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“Those who don’t know history are destined to repeat it.” Edmund Burke’s words have never been more on point than in the debate about marijuana.
I don’t know about you, but I have some questions.
How much of my (our) biases about marijuana and alcohol are emotional, generational or cultural, as opposed to fact?
Did fewer people drink when alcohol was illegal?
Was making a glass of wine with dinner illegal a reasonable infringement on personal liberty?
Was the rise of organized crime, violence, smuggling and loss of tax revenue offset by the hoped-for benefits of prohibition?
When it comes to legalization (or prohibition), is there a fundamental difference between alcohol and marijuana?
Here at home, the county faces other important questions.
Do we effectively “outlaw” a local business type that is legal in Colorado?
How does that align with the principles of liberty and the free market many of us hold?
Do we control and tax marijuana, or let the criminal market continue to dominate?
How important is it to us that Colorado and Archuleta County voters legalized the sale and personal use of marijuana?
Do we align with the clear will of the voters, or not?
What are the real, factual downsides to limited, regulated, legal marijuana sales?
Which is “safer” for our community in this case, legal or illegal commerce?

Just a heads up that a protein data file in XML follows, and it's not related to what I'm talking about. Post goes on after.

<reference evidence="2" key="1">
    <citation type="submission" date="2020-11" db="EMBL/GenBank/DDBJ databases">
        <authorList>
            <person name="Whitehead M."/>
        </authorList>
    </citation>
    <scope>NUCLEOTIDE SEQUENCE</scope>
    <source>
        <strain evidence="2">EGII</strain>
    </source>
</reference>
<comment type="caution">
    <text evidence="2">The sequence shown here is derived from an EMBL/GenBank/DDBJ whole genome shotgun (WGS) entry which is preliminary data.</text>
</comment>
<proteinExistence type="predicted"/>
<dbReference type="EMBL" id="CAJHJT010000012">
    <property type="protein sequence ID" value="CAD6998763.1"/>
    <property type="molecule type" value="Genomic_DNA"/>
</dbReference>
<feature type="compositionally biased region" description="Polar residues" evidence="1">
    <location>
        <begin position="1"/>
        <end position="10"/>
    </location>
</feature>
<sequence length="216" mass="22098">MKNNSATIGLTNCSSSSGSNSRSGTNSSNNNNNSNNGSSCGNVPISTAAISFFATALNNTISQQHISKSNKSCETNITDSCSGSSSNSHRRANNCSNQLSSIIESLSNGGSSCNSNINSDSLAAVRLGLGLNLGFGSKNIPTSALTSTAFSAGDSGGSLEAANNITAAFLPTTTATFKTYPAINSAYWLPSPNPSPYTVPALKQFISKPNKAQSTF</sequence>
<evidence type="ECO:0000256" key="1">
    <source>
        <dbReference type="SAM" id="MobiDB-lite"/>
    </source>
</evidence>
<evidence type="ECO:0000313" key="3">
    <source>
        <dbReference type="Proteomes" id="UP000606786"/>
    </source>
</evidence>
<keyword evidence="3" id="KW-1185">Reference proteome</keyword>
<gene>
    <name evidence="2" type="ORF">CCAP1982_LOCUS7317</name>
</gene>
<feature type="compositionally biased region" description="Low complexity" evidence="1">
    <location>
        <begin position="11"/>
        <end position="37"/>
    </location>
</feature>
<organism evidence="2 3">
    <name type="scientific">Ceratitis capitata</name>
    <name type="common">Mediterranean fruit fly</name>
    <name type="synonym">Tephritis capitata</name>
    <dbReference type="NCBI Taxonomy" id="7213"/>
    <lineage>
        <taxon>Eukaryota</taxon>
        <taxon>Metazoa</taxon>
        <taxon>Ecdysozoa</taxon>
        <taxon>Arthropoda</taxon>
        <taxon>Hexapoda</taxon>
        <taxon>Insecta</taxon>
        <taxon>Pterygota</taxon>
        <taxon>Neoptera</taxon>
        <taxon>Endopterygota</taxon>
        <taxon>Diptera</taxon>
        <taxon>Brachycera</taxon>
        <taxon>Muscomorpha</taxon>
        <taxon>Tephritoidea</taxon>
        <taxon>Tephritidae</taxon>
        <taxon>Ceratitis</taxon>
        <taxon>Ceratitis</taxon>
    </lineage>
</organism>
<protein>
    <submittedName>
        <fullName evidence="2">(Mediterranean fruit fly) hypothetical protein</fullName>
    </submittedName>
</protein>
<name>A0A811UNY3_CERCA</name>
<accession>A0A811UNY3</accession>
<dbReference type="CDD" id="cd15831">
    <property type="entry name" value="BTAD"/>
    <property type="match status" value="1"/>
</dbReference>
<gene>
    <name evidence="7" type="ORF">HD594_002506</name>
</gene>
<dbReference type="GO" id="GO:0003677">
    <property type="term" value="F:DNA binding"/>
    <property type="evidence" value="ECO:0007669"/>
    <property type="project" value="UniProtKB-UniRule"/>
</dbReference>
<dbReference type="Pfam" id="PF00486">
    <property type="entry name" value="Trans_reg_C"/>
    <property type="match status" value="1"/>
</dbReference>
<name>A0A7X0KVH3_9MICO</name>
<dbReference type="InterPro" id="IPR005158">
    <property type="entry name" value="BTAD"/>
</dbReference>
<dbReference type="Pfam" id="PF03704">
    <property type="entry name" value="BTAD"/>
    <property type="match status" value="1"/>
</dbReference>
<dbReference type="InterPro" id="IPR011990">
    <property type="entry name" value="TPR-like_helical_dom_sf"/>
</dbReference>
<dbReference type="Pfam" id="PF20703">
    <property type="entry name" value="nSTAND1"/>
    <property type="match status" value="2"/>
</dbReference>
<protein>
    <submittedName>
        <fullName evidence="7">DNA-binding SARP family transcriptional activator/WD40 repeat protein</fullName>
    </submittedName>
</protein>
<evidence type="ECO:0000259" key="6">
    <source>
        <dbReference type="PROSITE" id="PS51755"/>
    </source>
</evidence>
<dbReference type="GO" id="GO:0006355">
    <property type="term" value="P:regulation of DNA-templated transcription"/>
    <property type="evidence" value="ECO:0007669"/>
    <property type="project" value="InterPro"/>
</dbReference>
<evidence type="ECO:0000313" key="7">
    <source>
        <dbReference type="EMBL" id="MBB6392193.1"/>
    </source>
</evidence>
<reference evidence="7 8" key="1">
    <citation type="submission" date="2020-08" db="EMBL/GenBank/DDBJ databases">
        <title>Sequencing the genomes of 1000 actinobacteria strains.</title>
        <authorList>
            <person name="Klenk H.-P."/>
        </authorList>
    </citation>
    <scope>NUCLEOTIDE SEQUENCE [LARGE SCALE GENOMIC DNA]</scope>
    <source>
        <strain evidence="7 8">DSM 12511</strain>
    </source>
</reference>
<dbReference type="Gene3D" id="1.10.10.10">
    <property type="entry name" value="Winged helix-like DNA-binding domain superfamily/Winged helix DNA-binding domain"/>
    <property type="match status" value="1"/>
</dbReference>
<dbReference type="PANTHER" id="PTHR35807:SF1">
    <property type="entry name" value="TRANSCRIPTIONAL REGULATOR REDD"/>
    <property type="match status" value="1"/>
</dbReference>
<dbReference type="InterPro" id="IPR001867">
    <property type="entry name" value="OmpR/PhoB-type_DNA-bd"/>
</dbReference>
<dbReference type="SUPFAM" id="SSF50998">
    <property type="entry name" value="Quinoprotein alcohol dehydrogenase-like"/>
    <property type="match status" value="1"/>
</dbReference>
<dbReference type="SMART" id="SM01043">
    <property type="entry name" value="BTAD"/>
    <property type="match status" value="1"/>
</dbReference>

How will legal marijuana sales impact our tourism economy, or agriculture, or business?
Anyone interested in or engaged in the marijuana issue should read this Cato Institute Policy Analysis on the prohibition of alcohol: http://object.cato.org/sites/cato.org/files/pubs/pdf/pa157.pdf.
We do not have the luxury of “knee-jerk” decisions here. Thoughtful debate requires actual thought, and open debate. We have not had that yet.
I introduced a draft resolution for the Sept. 17 BoCC meeting establishing a six-month moratorium on retail marijuana licensing, with one six-month extension. Why? The county is not ready to regulate and tax this legal business today.
Unlike the open-ended medical marijuana moratoriums of the past, this moratorium is written specifically to prevent stalling to avoid a hard final decision, and forces us to get the work done, by demanding benchmarks for doing our homework, writing regulations and putting together a local taskforce to sort fact from fear and provide advice. Also, if we decide to move forward, and want a local sales tax on marijuana for pressing needs like roads, we also need the time to prepare the ballot measure that must go to the voters. We can and should take this head-on if we are serious about the issue. But we need a little time to do that.